Recently, we wrote about recent trends in health equity research. Health equity is growing in prominence among researchers and community practitioners because, well, health outcomes are different for different populations. At PubTrawlr, we find this unacceptable and immoral.
A parallel debate is unfolding about how racism, especially structural racism, should be called out when working toward health equity. Back in April, the CDC explicitly called out that racism was a public health threat, which led to a wide range of responses; some celebratory, some nuanced, some reactionary.
A lot of my parallel work resolves around equity evaluation. I do like to keep my finger on the pulse of research, though. To delve into this topic more deeply, I took a look at research trends that specifically called out the relationships between racism and health. I also tried out some new methods that we hope to put into production at PubTrawlr. Let’s dive in.
I searched PubMed for all articles with either “racis* AND health,” published in the last three months. The * functions as a “wildcard,” meaning the search pulls any words that begin with that letter string. For example, “racis*” will include the words “racist” and “racism” in the search results. I ended up with 470 unique articles.
I always like to start with Word Clouds. They aren’t the greatest in terms of identifying precise themes, but can be really helpful in identifying high level overviews. Also, people really seem to like them! Right away, relevant words that jump out at me are structural, systemic, and well, COVID and 19.
Sticking with the descriptive data, I then like to look at a network plot. This shows the relationships between words and word strings, and gets us a little deeper. In this plot, the size of the circle corresponds to the frequency of the word (bigger means more common), and the thickness of the line corresponds to the frequency of the relationship. In addition to the themes centered around health and racism, there are also some methods themes: logistic regression, thematic analysis, & cross-sectional.
Let’s take a closer look at how these articles cluster together. Like before, I’m using LDA topic modeling to determine the best configuration of different abstract. From the 50,000 foot level, LDA is just looking for words that occur together often across documents. There’s more to it than that, but that’s the gist. After trying out different clusters, I ended up with 25 unique topics. I took out topic 15 since it was just a string of statistics, though I preserved it in the article recommendations below.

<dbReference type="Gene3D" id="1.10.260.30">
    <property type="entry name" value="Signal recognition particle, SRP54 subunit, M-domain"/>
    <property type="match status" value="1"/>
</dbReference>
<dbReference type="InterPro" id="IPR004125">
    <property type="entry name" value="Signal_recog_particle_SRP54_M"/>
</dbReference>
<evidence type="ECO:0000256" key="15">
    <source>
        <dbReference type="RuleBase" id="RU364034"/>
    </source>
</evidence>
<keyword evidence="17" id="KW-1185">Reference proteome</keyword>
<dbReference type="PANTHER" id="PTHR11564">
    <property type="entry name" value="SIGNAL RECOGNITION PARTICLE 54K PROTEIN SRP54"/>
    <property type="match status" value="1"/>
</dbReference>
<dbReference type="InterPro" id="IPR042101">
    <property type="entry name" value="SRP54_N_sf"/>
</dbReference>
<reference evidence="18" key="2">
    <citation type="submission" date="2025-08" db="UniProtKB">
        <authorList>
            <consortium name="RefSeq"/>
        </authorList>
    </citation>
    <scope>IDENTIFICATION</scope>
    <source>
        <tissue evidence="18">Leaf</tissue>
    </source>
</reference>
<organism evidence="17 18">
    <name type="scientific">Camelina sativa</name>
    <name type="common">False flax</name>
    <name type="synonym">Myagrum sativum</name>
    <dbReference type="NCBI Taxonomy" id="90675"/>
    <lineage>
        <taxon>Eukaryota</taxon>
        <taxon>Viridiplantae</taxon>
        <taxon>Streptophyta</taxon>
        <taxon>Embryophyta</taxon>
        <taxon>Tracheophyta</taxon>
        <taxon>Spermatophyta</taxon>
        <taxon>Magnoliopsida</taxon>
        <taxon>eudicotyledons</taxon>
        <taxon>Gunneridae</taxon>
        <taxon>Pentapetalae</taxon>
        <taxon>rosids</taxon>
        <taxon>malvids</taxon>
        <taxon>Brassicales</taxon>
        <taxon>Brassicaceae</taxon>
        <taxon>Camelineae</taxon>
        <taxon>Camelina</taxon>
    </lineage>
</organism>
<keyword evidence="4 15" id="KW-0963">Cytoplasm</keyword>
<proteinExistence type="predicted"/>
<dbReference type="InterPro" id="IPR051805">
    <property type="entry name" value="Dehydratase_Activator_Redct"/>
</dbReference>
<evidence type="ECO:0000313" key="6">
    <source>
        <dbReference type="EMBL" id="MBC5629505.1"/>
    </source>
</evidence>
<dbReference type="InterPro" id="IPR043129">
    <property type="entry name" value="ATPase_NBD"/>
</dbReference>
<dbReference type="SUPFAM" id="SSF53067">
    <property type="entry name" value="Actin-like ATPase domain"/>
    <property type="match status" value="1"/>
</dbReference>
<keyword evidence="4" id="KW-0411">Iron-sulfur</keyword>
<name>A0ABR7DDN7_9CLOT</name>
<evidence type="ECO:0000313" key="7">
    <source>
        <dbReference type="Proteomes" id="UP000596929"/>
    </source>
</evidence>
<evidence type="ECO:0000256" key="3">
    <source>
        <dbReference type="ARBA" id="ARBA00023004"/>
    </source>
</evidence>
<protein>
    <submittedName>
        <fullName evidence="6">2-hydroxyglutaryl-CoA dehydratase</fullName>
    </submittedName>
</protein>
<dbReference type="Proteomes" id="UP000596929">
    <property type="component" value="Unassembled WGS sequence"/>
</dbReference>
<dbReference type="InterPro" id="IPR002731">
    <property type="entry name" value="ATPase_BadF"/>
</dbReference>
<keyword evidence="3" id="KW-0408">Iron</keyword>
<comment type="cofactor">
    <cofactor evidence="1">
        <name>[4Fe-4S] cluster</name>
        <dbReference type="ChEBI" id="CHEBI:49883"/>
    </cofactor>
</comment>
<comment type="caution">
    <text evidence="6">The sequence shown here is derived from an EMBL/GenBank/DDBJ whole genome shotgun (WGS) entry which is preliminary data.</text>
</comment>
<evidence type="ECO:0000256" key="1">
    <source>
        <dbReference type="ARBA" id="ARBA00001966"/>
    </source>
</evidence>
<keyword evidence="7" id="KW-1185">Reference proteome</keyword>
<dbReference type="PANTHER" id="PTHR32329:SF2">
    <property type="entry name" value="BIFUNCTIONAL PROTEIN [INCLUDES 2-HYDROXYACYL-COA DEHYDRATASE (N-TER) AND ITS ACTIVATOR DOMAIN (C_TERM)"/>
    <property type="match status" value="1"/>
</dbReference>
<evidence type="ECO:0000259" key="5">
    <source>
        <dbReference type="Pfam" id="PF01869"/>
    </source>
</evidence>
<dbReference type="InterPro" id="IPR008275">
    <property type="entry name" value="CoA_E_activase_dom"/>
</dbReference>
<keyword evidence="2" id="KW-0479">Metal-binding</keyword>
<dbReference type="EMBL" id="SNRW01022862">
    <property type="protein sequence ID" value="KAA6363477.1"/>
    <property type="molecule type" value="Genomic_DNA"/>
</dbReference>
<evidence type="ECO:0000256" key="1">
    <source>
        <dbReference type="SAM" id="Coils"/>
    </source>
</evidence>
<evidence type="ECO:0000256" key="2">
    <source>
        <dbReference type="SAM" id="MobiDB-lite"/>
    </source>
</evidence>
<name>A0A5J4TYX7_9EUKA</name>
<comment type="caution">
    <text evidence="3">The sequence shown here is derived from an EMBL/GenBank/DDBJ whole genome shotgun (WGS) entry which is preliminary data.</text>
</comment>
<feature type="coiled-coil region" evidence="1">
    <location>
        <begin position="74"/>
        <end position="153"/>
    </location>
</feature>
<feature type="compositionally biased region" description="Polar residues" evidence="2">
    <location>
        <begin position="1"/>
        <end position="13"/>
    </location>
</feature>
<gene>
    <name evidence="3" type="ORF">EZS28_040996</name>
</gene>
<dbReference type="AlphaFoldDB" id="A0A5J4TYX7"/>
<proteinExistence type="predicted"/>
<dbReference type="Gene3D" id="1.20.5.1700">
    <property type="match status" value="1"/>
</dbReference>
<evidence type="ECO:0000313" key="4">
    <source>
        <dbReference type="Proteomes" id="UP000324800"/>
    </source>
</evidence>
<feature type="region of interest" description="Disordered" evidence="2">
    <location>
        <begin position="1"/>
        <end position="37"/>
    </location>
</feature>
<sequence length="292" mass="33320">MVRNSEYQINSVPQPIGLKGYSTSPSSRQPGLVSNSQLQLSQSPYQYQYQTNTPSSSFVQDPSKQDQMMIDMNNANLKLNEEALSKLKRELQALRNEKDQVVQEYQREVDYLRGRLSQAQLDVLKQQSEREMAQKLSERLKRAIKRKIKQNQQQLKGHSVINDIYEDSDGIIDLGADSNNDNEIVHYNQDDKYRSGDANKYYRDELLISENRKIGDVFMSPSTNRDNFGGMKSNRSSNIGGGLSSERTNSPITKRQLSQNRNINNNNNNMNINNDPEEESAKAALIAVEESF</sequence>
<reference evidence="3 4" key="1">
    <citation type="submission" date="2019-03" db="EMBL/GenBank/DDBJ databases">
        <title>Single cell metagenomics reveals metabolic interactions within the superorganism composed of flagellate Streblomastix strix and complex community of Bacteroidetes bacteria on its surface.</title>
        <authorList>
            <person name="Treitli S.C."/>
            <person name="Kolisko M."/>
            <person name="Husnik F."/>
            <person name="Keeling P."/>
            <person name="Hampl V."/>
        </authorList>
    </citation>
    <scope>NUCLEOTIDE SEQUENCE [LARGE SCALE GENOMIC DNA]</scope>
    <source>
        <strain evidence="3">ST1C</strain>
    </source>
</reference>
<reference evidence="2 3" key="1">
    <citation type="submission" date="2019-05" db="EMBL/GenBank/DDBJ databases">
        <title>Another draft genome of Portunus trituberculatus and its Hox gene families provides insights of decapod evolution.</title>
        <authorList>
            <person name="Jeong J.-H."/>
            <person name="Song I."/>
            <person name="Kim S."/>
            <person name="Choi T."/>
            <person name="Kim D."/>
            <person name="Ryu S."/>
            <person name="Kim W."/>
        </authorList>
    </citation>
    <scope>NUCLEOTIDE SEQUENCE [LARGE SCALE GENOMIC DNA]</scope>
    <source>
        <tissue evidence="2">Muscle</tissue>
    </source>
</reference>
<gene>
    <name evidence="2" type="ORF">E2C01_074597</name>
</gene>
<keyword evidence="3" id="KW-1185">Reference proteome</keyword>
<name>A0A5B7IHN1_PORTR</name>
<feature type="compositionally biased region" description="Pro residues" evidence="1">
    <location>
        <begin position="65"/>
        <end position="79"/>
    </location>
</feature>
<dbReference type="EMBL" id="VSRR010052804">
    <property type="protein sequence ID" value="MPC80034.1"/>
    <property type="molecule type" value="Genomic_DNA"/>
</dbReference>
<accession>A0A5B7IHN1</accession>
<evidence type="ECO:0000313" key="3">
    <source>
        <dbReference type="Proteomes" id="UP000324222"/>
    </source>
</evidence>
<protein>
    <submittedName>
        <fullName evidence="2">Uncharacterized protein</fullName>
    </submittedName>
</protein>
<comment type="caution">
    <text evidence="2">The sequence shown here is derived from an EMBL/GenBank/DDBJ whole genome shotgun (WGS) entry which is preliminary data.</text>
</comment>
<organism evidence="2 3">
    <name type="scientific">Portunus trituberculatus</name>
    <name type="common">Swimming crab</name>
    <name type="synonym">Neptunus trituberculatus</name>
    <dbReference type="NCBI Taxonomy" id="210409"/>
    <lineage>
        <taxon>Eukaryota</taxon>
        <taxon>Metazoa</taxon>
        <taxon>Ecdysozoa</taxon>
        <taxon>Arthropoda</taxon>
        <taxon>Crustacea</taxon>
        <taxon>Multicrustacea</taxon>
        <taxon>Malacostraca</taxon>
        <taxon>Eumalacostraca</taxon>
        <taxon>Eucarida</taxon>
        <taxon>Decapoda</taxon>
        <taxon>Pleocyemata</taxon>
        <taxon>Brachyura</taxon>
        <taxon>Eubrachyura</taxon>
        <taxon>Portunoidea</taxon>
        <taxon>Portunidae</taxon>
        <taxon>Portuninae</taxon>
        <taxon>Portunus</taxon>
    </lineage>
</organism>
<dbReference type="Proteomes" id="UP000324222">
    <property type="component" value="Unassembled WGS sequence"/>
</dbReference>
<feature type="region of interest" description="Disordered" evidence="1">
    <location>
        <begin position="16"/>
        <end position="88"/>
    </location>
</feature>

COVID’s right at top. Makes sense. We also have a big topic around public health methods, like health promotion. Other interest topics seem to be neighborhood factors (see walkability), LGBTQ issues, and postpartum disparities.
The above figure just tells us what people are writing about, not what the interrelationships might be. I recently read a super interesting Medium post by Ramya Balakrishnan on how to make topic models easier to interpret, so I implemented some of these methods.
The below figure is a correlation matrix between topics. The size of the circle corresponds to the size of the topic, like in the network plot above. The thickness of the line corresponds to the strength of correlations between topics. These correlations aren’t that great. I just filtered for correlation values about 0.2, so not all topics are included. It does show some cool interrelationships. The connection between the French Canadian topic (Topic 1) and Knowledge Translation (KT, Topic 5) makes sense. Also interesting to see the connection between pubic health topic and Topic 8, which seems to be about medical centers.
This table is also one step further than last time. In addition to identifying the article that is most representative of each topic, I also generated topic summaries. I did this by using a method called extractive summarization. Basically, I condensed all similar abstracts together, then pulled out the sentences that are most representative of the topic. I then arranged them in a hierarchical order.
You can think of as a TL;DR bot since it distills things down to their essence. This method isn’t great, but it does a better job than you’d think. The other method of summarization, called abstractive summarization, uses the text to generate “new” summaries. The problem with this is that unless you’ve got a lot of data, it can sometimes come out as gobbledygook.
Finally, I always like to flag review articles since they commonly provide the best overview on specific research questions.
Don’t forget to check our open search on our landing page. We identify relevant trends and themes on almost any social sciences topics.
We’re also still looking for writers. If you’ve got something interesting to say about getting science into our communities, reach out to us at gavin [at] pubtrawlr.com